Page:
I’ve always written, ever since I was a child. When I was ten I sent one of my stories to a publisher and was furious when they replied with a kind letter saying well done but it wasn’t for them. So furious, in fact, that I tore up the story and burnt it. There was only one copy, written in pencil on biology file paper. I can still see it now and I wish I had kept it. I’m sure it was terrible!
That was my first rejection and since then there have been many more. Most writers have to learn to deal with rejections. Sometimes there are reasons given – the story won’t sell, people aren’t buying this sort of stuff, we are only looking for a certain sort of story and yours doesn’t fit our list.
And sometimes you have to wait for months and months to hear back from an agent or publisher – or there is no reply at all. At these times, it’s important to keep working, to get on with the next project.
One of the things that’s really helped me during the bad times is belonging to a network of writers and being able to compare experiences and get much needed support and encouragement.
Yes, it is great to share successes, but in my view, even more valuable to share the failures, the bad times, when your confidence is shattered and you can’t believe you were ever arrogant enough to call yourself a writer.
Knowing that you are not alone, that all writers, however apparently successful, have been through these experiences, can be the only thing that keeps you going and spurs you on to dig yourself out of that deep hole of waning self confidence.
There have always been blips in my writing life. It had begun so well and, initially, been so easy. I had written a novel for children and I entered it in a national competition. To my astonishment, it was joint winner and suddenly I found myself working with a brilliant editor who taught me so much and helped me fine tune my work. Four more books were commissioned and I began to believe that I was a ‘proper’ writer. But then the editor in question left and, as so often happens, the new editor didn’t particularly like my work, was looking for new voices, and no more commissions came my way.
That was my first time in the wilderness At these points in your writing life, unless you have incredible self-belief, it is very easy to lose faith in yourself as a writer and even though, by that time, I had a bunch of published books to my name and plenty of ideas, I seriously questioned whether I had any talent at all.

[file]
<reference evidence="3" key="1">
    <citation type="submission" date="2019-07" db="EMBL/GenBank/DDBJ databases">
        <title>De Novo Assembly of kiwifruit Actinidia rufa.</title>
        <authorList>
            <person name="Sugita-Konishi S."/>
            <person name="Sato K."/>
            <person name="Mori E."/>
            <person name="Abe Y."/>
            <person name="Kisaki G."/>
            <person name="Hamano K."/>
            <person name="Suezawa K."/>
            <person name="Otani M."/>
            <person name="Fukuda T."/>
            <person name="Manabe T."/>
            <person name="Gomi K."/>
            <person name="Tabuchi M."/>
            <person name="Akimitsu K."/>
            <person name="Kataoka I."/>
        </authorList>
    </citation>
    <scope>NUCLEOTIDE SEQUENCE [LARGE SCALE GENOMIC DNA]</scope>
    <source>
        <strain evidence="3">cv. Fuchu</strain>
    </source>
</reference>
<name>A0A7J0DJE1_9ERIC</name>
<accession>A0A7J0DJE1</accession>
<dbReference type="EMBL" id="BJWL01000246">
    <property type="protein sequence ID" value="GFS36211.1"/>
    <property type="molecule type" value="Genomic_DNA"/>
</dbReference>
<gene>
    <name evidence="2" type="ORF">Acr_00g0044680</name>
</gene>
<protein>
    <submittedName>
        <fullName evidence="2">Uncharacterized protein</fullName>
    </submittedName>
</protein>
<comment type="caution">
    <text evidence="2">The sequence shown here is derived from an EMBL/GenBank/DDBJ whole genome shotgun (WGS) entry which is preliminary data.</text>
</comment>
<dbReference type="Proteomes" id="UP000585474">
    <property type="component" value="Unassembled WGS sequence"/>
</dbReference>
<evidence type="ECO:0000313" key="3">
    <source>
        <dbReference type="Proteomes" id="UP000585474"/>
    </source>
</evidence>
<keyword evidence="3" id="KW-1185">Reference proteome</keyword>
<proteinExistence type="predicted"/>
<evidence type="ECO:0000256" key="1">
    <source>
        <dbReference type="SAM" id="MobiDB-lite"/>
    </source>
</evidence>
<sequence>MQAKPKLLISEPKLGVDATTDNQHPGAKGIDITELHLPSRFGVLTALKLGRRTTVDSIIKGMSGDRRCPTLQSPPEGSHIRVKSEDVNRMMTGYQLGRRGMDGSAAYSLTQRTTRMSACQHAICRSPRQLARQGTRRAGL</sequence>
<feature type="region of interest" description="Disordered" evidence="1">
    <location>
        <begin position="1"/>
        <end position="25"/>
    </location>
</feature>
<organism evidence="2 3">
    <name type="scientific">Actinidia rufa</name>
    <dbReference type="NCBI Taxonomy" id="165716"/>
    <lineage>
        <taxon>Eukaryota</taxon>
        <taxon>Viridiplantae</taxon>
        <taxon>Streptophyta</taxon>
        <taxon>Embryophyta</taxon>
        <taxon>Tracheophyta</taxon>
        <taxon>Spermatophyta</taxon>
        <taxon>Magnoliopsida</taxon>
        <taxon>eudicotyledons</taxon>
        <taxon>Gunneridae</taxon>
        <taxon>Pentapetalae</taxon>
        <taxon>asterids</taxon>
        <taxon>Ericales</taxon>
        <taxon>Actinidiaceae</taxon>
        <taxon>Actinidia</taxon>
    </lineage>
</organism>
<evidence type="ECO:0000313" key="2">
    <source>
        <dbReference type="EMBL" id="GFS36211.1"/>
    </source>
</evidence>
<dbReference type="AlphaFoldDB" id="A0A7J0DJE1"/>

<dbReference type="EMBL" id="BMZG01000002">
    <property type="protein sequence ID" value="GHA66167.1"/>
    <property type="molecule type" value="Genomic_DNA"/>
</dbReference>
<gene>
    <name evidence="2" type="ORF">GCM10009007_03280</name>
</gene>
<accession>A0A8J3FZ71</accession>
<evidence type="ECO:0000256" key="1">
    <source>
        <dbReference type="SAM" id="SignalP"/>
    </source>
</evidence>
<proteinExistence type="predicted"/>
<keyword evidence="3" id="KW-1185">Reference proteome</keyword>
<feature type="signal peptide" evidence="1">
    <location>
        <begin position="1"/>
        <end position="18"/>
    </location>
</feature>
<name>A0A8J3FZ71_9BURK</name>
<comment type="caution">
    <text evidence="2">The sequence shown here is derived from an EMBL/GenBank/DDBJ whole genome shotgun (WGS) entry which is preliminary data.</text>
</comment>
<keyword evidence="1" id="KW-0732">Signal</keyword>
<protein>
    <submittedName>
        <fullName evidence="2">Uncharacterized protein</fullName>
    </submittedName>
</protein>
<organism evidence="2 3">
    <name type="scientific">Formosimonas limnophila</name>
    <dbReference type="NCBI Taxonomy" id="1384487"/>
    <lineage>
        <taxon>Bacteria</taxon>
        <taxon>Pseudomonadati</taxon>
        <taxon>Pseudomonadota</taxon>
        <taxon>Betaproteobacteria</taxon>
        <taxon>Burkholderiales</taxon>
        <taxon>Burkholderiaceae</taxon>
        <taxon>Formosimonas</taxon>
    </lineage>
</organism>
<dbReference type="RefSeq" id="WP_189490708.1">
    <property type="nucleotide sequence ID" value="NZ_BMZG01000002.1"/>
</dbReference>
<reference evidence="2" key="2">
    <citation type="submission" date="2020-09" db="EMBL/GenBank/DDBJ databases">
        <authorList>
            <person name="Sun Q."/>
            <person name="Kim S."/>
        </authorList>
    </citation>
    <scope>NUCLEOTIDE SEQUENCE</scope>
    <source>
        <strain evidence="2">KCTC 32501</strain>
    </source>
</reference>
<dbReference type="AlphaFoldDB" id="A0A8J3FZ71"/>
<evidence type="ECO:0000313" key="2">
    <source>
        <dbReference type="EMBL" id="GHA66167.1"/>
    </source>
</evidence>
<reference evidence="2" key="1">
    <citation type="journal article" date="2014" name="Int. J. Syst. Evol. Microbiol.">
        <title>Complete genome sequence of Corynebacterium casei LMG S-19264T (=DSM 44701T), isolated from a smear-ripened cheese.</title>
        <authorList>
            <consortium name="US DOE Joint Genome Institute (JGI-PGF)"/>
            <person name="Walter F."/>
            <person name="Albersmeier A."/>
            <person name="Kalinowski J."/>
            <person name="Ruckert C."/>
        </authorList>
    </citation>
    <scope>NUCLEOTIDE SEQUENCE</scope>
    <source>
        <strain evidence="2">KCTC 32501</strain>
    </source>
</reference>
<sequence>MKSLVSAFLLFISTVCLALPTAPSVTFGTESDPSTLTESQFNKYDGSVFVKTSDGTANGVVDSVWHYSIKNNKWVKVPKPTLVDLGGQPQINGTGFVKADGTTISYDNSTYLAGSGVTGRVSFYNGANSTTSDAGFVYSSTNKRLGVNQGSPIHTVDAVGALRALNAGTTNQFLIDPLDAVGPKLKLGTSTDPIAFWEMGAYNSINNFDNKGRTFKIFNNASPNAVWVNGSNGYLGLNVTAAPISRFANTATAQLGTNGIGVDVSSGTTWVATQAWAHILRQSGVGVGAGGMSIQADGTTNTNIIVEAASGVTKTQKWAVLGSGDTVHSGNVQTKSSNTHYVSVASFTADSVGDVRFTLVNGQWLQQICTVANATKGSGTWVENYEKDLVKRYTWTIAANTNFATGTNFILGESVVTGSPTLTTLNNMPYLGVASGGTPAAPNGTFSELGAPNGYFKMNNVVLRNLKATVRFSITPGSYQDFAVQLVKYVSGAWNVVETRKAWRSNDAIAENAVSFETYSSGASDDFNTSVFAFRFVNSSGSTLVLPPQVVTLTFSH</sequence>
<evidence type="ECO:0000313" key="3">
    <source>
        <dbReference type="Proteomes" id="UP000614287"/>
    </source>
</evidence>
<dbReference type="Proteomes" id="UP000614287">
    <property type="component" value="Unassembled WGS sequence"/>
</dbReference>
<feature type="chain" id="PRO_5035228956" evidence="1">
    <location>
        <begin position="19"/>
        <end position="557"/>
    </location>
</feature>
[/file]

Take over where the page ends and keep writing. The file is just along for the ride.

A couple of years went by when neither agents nor publishers seemed interested in my proposals and then, just at the point when I was ready to abandon my writing, a commission came from Hachette for a trilogy of historical novels. – a family saga, this time, from early Victorian times to the second World War.
Those Hachette books were the last ones for which I received an advance based on a first chapter and a synopsis. Now, unless you are a high profile author, you have to write up the full story before you receive a contract.
After that there was another long association with a different publisher but just when I had got my feet under the table there, the company was bought by a larger publisher and they decided not to continue with the Young Adult list.
Now I’m working for a small independent publisher – set up by an editor, as it happens, who was involved in publishing my very first novel, so I have come full circle. But who knows where this will lead, how many more books I shall have accepted?
So, to all you young writers, my advice is to write what you want to write – about what you feel passionately – keep writing and never give up hope. The more you write, the better you will become.
Most writers have had a load of rejections; there is absolutely no certainly in this game.
The lows are horrible. But the highs – a brilliant review, praise from readers and the thrill of seeing a newly published book with your name on the cover – these can keep you buoyed up and confident for a long time.
If you want to be a writer, go for it! Follow your dream. Relish the highs and remember that everyone experiences the lows.